Grand Canyon Parashant National Monument April 2009

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wildhare
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Re: Grand Canyon Parashant National Monument April 2009

#31

Post by wildhare » Mon Sep 19, 2011 11:42 am

As stated in an earlier post, I never made the trip in May. I am now getting to a point in my life where the trip is again possible.

Would a mid-October date be too late? October 13-15 is looking best.

I have two possible plans, both starting and ending at St. George:

1) A Three day trip:
* Overnight at the Fork between Twin Point and Kelly Point @ 36° 9'35.82"N, 113°35'30.65"W http://g.co/maps/wu8bx
* Morning @ Twin Point
* Overnight @ Kelly Point
* Back to St. George the 3rd day

2) A Two day trip:
* Overnight @ Kelly Point. Early start @ St. George will allow time to enjoy sunset.
* Back to St. George 2nd day. If leaving @ 10 am from Kelly Point, should be able to make it back to St. George within 8 hours.

Here are the unknowns/concerns, thus far:
* Outdoor night temperatures. Online weather data puts average highs in the 50's and lows at near freezing for that time of year at "North Rim" of the Grand Canyon. Does this seem accurate? If so, tent sleeping would require some serious coverage.
* Obstructions on road to Kelly Point. Do I need to take a Chain Saw? What other road clearing equipment do I need?
* Time to travel to Kelly Point. I've been able to find only one testimony online as to the drive time to Kelly Point from St. George.
http://www.desertusa.com/cgi-bin/mb/mes ... =88016.msg, retrieved on 2011/03/17.
My wife and I traveled from St. George to Kelly Point yesterday. It was an 11 hour R/T with some stops for views and to cool off the auto trans in my YJ jeep.
The vehicle tank holds 20 gallons of gas. Can carry an additional 20 in jerry cans on the rear tire carrier and roof rack. I will also carry 20 gallons of water in jerry cans. Food, stove, fuel, tent, sleeping bags, blankets, outdoor toilet, etc.

What do you think? What will conditions be like that time of year? Is it possible to get to Kelly Point an hour before sunset if leaving St. George at 7 am?

Thanks again!

-Dan

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DaveK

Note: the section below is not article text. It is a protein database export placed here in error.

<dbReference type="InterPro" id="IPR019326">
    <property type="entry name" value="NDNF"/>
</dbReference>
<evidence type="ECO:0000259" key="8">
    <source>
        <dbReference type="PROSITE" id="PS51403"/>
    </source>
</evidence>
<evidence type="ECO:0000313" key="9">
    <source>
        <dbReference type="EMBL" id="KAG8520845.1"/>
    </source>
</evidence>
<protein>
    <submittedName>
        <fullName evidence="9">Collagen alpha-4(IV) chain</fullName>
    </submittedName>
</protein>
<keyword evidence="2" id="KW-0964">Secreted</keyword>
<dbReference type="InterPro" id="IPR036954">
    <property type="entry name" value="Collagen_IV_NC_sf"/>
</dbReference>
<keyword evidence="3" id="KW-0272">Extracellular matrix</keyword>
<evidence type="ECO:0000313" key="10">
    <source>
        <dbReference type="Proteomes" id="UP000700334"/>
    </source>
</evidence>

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Re: Grand Canyon Parashant National Monument April 2009

#32

Post by DaveK » Tue Sep 20, 2011 9:12 am

Dan:

I have several thoughts on your trip:

1. Both the two day trip and the three day trip, in my opinion, are much too short to do the area the justice it deserves. Much of my opinion here is based on how much time it takes for me to drive to St George and then on to the rim. If you live closer to St George, this may be a whole different story.

2. The weather in October can be very difficult. I would expect that you would be entering the cold season and evening temps are likely to be below freezing. As you mention, if it does get cold, you will need an above average sleeping bag. If it rains before you go or while you are there, things can get very muddy and slick and getting out can be very difficult. My advice would be to contact the rangers that know the area and get their opinion. You can also use the National Weather Service (NOAA) point and click weather forecast service. They offer the weather in 7 day forecasts and you can get a pretty good feel for what to expect as your departure date gets closer.

3. Yes, it is true that we needed to clear the road to Kelly Point, but that was because it was the early part of the season (April) and there were a lot of trees and rocks that were there due to the winter storms, etc. No chain saws were necessary. In most cases the 5 of us were able to pull the stuff off the trail. In one instance, we needed a vehicle to pull it off the trail.

4. I don't recall the exact amount of time it took us to travel to KP, but is was the better part of a day. It's a long drive and a slow one. From St. George, I think you could easily make it to KP at least an hour before sunset.

5. Your choice of the PLB is good. It offers exceptional emergency response in the type of situations you mention. Keep in mind that it only offers one way communication - from you to the search and rescue dispatch center. No text or voice is part of the PLB system.

6. Is a Ham radio really necessary? Well, in my opinion, for travel in remote areas that are a considerable distance from help, the answer is simple. YES! (At KP, you will be over 100 miles from the nearest town). You do not need to spend $1000,00, however, to get started. For the ultimate in ability to get out, virtually no matter where you are, you would do well to consider an HF radio (which requires a General or higher license).